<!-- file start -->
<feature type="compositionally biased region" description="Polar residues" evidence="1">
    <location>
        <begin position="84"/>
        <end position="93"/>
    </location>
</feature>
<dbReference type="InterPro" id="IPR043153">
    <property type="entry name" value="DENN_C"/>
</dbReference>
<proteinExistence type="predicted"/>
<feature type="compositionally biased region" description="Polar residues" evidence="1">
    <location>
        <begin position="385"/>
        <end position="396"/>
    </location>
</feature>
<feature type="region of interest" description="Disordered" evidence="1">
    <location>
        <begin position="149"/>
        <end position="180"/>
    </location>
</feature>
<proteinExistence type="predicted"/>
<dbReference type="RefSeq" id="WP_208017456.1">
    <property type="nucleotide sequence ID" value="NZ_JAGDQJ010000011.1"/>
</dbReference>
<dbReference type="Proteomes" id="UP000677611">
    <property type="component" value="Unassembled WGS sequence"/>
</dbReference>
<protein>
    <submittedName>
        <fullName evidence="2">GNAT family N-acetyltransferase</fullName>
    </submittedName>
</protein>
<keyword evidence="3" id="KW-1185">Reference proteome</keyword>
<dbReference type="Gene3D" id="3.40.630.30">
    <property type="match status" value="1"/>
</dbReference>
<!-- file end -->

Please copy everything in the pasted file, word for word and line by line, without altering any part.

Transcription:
<feature type="compositionally biased region" description="Polar residues" evidence="1">
    <location>
        <begin position="84"/>
        <end position="93"/>
    </location>
</feature>
<dbReference type="InterPro" id="IPR043153">
    <property type="entry name" value="DENN_C"/>
</dbReference>
<proteinExistence type="predicted"/>
<feature type="compositionally biased region" description="Polar residues" evidence="1">
    <location>
        <begin position="385"/>
        <end position="396"/>
    </location>
</feature>
<feature type="region of interest" description="Disordered" evidence="1">
    <location>
        <begin position="149"/>
        <end position="180"/>
    </location>
</feature>
<proteinExistence type="predicted"/>
<dbReference type="RefSeq" id="WP_208017456.1">
    <property type="nucleotide sequence ID" value="NZ_JAGDQJ010000011.1"/>
</dbReference>
<dbReference type="Proteomes" id="UP000677611">
    <property type="component" value="Unassembled WGS sequence"/>
</dbReference>
<protein>
    <submittedName>
        <fullName evidence="2">GNAT family N-acetyltransferase</fullName>
    </submittedName>
</protein>
<keyword evidence="3" id="KW-1185">Reference proteome</keyword>
<dbReference type="Gene3D" id="3.40.630.30">
    <property type="match status" value="1"/>
</dbReference>